Workers' Comp Reform

Reform Impacts ASC Costs

Reforms have caused payments to ambulatory surgery centers to plunge — even further than expected.
By: | April 24, 2014

California’s efforts to reduce costs in its workers’ comp program have apparently been successful in at least one area. Average facility fee payments to ambulatory surgery centers (ASCs) have declined 26 percent per episode and 28 per procedure — more than researchers had projected.

S.B. 863 included provisions to reduce the maximum facility fees for services performed in ASCs from a maximum of 120 percent of the Medicare fee to 80 percent. Analysts had predicted the change would reduce ASC payments by 25 percent.


“Thus far, the change in the ASC fee schedule has achieved its intended objective of reducing one aspect of workers’ compensation medical costs,” according to a new study. “Moreover, the study found no evidence of changes which would potentially undermine the fee schedule savings.”

The study included two independent sets of data from the California Workers’ Compensation Institute and the California Workers’ Compensation Insurance Rating Bureau. The authors measured average amounts billed and paid for workers’ comp outpatient surgery services rendered in the year before adoption of the revised fee schedule and the first six months after.

The researchers looked for:

  • Fees billed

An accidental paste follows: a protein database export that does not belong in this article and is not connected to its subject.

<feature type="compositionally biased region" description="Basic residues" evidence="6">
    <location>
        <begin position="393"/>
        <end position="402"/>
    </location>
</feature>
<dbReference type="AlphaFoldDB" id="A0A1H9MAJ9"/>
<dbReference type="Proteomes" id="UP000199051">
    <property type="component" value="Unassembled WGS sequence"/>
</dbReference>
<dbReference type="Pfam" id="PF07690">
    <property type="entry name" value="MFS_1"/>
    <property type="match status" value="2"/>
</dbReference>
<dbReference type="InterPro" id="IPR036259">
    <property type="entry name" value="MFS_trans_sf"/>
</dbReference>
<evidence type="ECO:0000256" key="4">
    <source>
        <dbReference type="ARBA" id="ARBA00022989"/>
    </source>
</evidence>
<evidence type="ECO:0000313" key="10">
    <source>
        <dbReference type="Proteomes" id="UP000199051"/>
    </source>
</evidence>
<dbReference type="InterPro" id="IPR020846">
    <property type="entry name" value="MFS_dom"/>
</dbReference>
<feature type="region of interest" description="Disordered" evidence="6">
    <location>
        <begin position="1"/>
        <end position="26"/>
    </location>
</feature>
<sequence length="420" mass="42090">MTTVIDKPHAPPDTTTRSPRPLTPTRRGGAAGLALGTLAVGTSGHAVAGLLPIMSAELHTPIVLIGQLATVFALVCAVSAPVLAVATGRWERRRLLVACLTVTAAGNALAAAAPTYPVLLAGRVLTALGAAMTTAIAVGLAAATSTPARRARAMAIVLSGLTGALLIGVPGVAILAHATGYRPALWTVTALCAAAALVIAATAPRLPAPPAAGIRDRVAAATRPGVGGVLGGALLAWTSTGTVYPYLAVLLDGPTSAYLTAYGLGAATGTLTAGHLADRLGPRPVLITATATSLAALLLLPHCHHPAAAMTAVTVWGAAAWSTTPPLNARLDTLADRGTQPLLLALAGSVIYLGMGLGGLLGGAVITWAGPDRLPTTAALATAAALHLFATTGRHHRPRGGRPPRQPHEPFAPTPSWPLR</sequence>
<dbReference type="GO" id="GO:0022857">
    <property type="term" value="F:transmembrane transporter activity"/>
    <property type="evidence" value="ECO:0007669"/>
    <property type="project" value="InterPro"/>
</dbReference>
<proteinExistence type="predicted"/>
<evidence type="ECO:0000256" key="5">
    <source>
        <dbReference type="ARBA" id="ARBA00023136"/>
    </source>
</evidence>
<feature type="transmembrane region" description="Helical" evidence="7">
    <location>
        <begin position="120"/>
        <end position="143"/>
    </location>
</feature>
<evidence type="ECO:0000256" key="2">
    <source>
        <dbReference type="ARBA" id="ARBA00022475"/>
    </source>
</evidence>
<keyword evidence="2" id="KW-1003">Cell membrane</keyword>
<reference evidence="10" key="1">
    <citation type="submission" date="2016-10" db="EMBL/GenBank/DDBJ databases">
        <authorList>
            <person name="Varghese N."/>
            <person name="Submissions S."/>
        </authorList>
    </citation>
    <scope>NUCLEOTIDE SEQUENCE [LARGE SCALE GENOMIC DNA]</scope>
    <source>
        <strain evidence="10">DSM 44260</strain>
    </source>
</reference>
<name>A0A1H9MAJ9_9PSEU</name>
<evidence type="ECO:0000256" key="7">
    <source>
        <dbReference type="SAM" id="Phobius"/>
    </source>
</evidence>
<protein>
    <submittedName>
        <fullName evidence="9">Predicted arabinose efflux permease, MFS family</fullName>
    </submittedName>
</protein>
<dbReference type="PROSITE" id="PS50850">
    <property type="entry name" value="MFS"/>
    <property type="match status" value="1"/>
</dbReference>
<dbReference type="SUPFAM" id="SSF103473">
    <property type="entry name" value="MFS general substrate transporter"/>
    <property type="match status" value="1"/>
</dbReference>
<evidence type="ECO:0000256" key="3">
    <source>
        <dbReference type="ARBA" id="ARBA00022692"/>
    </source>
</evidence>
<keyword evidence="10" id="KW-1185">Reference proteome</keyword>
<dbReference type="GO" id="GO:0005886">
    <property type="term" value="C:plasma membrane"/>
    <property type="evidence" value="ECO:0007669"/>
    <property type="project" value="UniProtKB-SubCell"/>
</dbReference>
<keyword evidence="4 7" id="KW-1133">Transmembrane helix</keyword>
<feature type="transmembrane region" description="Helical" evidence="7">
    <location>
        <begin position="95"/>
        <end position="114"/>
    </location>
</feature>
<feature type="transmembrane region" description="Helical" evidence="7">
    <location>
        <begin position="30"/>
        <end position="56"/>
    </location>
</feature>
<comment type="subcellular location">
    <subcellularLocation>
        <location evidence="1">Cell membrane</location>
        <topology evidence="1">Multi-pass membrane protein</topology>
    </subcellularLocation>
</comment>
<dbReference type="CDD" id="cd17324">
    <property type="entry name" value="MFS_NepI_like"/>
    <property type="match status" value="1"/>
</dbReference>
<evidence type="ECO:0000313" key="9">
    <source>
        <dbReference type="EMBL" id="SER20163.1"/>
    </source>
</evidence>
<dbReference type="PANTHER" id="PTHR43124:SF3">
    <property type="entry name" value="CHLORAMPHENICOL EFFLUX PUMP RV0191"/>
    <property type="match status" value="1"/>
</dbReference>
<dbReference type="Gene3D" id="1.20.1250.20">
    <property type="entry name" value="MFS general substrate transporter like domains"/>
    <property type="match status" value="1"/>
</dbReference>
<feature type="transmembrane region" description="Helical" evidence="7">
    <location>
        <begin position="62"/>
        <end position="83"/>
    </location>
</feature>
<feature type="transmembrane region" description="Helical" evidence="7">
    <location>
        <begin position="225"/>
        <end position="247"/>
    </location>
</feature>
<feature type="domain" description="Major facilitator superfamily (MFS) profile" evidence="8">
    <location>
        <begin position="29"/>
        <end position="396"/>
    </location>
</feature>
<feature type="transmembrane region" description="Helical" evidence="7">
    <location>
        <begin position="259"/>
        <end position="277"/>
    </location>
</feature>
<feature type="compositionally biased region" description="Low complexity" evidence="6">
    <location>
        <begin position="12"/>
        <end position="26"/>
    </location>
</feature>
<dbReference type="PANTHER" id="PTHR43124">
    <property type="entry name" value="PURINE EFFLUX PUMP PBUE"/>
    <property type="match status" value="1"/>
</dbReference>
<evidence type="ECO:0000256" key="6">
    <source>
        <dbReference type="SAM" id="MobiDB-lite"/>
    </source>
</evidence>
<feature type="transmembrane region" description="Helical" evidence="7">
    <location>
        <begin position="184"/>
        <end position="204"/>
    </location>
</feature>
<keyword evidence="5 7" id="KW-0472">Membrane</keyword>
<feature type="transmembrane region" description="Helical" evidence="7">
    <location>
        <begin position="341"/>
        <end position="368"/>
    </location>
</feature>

• Fee schedule adjustments
  • Network discounts
  • Payment per episode
  • Mix of services
  • Service intensity
  • Sites of service

The savings came despite an increase in the average amount billed per ASC procedure — $3,183 to $3,386, a 6.4 percent increase. However, when the conversion factor multiplier from 1.20 to 0.80 was applied, the average ASC fee schedule allowed declined by nearly 31 percent from $977 to $674. The result was a wider spread between the billed and scheduled amounts for ASC services from $2,206 in 2012 to $2,711 in 2013.

The authors also looked at per episode costs. Episodes of care were defined as all procedures and ancillary services on a specific claim, specific bill, and a specific date of service. For example, an arthroscopy episode could include data for both the arthroscopic procedure as well as a debridement procedure, or removal of tissue from the surgical area, that was performed on the same date and included in the same bill.


“The average amount paid for ASC services per episode declined 26 percent from $3,291 to $2,443 following the adoption of the fee schedule changes in January 2013,” the report said.

The mix of services changed little after the fee schedule change. The researchers found only minor shifts in the distributions of outpatient procedures, indicating the fee schedule changes had little effect on the types of ASC procedures performed.

Nancy Grover is the president of NMG Consulting and the Editor of Workers' Compensation Report, a publication of our parent company, LRP Publications. She can be reached at [email protected]

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The R&I Editorial Team can be reached at [email protected]